These notions of "normal" result in outrageous expectations, and a sense of failure when you don't quite measure up. "Normal" is a Hollywood production that is marketed, then sold, to keep us chasing the unachievable: a faux idea of "happiness", and where it comes from while at the same time exploiting simple human imperfection and insecurity. I'll let you infer as to who benefits when the masses are chasing ghosts, and some will say that's cynical. I'd counter that quashing these "Notions of Normal" is liberating and the first steps toward freedom. It allows you to be happy with the best YOU can be and accept who YOU are. What better path to happiness and contentment than doing the best YOU can, accepting your faults, and telling "normal" to fuck off?

Another surprising realization was that with this acceptance came an unexpected level of forgiveness. I was disappointed, yet no one' s perfect. I believe that when we can accept the fact that every family unit, every human being is flawed, imperfect, and that "normal" doesn't exist, then we can on some level even APPRECIATE the flaws each of us have INCLUDING our own. In my case, I began to sympathize rather than feeling victimized and, after a day of self pity, I felt some long-held anger finally begin to subside and that old, familiar hole actually begin to fill. I never understood the Buddhist philosophies on forgiveness and ego better than at the moment I realized this was happening.

I was also, for one of the very few times in my life quite proud of who I have become. I had shown courage and conviction in this case and had shown character that has been missing from the rest of that family, save Shelly and Lynn. I had offered myself up, risking the likelihood of another painful rejection, in a relentless pursuit for "Truth." Vitam Impendere Vero. "Facing fear is the beginning of wisdom." That Bertrand Russell!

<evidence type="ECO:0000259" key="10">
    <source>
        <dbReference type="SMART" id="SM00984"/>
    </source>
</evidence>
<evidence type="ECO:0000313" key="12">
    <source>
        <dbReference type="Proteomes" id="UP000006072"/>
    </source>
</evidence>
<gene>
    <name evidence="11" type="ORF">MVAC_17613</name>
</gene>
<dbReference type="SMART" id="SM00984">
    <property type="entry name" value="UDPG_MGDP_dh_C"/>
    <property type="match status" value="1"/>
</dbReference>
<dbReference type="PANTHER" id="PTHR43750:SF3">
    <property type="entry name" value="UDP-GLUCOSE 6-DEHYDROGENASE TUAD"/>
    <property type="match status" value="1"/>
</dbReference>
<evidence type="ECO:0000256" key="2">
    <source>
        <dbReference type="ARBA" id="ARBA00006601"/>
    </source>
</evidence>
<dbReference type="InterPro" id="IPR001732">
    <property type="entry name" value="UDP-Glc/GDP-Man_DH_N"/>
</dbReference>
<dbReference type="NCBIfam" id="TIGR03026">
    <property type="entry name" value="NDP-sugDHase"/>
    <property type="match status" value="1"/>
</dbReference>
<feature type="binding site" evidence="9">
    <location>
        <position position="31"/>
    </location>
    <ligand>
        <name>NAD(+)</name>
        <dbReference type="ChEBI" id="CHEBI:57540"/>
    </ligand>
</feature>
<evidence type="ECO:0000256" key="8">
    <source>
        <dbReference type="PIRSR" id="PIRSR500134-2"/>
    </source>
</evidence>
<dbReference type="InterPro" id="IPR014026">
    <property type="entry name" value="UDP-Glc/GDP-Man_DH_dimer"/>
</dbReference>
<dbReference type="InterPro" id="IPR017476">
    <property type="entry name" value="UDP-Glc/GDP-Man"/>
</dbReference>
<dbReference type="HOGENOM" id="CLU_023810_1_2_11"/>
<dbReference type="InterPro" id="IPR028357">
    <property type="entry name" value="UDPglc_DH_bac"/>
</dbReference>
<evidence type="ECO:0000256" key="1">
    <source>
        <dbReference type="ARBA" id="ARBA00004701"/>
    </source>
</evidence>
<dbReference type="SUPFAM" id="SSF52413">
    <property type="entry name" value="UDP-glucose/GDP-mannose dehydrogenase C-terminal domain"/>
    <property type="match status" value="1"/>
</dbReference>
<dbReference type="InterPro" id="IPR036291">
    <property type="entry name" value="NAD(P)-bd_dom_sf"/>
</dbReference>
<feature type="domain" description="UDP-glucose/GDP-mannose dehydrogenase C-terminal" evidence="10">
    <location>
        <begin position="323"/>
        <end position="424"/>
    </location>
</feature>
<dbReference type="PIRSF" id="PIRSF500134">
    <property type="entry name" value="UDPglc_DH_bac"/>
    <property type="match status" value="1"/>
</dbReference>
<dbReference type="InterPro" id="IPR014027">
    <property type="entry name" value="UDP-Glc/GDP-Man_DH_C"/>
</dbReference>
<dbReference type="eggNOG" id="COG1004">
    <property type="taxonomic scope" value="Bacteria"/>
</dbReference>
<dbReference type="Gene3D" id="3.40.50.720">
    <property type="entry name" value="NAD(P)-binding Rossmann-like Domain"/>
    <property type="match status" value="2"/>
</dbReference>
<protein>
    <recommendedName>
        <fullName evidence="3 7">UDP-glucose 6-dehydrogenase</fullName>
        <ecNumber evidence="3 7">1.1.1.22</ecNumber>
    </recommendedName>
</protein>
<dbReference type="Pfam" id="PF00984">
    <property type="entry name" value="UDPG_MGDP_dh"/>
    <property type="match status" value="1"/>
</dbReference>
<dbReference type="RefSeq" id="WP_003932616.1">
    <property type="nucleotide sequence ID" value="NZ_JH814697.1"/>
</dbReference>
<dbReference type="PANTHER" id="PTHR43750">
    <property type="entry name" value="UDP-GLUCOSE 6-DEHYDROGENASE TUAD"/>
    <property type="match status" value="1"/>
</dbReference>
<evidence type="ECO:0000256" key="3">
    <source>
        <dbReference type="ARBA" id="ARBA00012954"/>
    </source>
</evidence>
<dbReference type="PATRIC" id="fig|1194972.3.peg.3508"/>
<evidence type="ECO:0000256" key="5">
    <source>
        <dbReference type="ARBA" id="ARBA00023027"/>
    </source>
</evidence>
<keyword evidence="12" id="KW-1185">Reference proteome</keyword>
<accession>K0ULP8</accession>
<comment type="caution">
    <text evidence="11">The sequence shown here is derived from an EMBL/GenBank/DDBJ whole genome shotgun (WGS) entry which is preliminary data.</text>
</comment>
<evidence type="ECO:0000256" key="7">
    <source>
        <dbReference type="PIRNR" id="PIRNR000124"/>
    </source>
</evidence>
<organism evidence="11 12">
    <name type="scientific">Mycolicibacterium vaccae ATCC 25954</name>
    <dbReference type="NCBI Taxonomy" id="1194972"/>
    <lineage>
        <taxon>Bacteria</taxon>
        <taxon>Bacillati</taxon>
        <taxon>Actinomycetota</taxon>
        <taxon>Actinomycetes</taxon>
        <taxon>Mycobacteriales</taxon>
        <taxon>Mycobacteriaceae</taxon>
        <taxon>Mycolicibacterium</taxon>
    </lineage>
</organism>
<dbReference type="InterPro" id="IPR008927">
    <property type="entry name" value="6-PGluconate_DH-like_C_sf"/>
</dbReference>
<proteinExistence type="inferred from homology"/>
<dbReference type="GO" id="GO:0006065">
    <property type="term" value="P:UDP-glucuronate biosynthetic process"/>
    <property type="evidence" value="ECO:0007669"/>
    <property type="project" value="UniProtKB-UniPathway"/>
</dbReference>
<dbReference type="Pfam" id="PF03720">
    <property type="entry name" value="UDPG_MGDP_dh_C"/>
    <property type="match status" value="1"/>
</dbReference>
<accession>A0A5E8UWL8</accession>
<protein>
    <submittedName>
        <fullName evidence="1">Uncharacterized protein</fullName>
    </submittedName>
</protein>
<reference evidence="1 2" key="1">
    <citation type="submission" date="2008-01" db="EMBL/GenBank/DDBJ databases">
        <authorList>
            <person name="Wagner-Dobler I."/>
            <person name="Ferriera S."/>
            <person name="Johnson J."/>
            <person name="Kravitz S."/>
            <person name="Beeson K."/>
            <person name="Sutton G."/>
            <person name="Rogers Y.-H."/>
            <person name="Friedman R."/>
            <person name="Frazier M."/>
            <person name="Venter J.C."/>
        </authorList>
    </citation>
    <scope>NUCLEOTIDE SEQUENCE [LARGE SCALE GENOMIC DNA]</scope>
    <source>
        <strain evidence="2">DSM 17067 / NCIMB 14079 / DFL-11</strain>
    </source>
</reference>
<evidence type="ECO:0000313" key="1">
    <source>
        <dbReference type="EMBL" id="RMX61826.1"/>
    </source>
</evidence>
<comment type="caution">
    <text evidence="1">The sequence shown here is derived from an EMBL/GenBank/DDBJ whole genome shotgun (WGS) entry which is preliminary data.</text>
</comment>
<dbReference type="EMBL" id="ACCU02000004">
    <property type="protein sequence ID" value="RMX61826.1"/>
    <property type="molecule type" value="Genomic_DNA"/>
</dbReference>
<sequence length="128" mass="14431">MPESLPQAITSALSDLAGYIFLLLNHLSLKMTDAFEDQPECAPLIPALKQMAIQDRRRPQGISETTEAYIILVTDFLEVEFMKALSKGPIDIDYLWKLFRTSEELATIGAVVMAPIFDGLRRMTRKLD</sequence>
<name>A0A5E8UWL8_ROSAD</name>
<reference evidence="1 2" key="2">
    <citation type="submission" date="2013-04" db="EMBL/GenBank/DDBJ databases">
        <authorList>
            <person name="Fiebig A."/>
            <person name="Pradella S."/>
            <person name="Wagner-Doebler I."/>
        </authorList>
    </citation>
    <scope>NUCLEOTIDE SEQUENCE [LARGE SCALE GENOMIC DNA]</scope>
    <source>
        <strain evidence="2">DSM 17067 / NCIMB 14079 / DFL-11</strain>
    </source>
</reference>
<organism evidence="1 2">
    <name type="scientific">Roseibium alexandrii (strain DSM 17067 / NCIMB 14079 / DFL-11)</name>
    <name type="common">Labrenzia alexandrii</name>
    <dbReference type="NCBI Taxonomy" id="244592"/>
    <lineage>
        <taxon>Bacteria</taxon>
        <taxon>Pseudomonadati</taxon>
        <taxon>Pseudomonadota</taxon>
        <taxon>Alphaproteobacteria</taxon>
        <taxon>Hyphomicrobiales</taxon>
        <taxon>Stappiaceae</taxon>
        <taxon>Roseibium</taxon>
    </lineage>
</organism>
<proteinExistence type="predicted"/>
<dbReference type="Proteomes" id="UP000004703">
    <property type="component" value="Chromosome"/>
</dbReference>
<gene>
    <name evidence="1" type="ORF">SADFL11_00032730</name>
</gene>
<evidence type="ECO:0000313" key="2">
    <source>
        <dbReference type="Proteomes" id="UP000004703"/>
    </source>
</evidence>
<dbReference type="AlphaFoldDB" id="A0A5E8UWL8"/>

I felt very bad for Shelly, however. It dawned on me (after my little pity party, of course!) that she was taking this very hard. She knows her family is far from perfect, but I believe she had hoped that this month would provide an opportunity for some healing, and steps toward being a bit more of a functioning unit. With my father's unwillingness to have me at the BBQ, Pam & Kim's blatant indifference, and now Skip's failure to respond, she was resigned to the fact that it probably wasn't going to happen. Once I could see the forest thru the trees, I saw that she had shown an incredible amount of courage herself and risked many of the same feelings of rejection and failure that I had. She showed an extreme, rare character, and I hoped that she would take a sense of pride out of that. I myself was very proud to have her for a sister, even though in my self-absorbed, burnt out mental state, I was incapable of showing it very well!

The rest of the weekend was quite uneventful, as I typically isolated myself as I processed everything, and resisted the urge to write (vent) on it until the dust had settled in my mind. As the weekend concluded, I had a sense of closure and it began to feel as though I was ready to move on. To put a neat bow on everything, I sent a Facebook friend request to the last remaining sibling, my younger brother Mike. He was the last one I had yet to contact, and I didn't want to say to myself later "what if."

The "Michigan Adventure" seemed to have played itself out, but we had made arrangements with Shelly to be around her place again the following weekend. That genuinely felt like overkill at this point, but there was still no clear path as to how else proceed. Chris and I decided to go back to Hillsdale for the week to goof around and see if there were more things that needed to play out--as is usually the case when we seem to be in limbo. Sometimes, we need to sit down, shut up, and let other people live their lives for a bit! We did get a huge laugh when I started receiving pictures from Ben highlighting his flight home! He was, indeed, getting his $100 worth!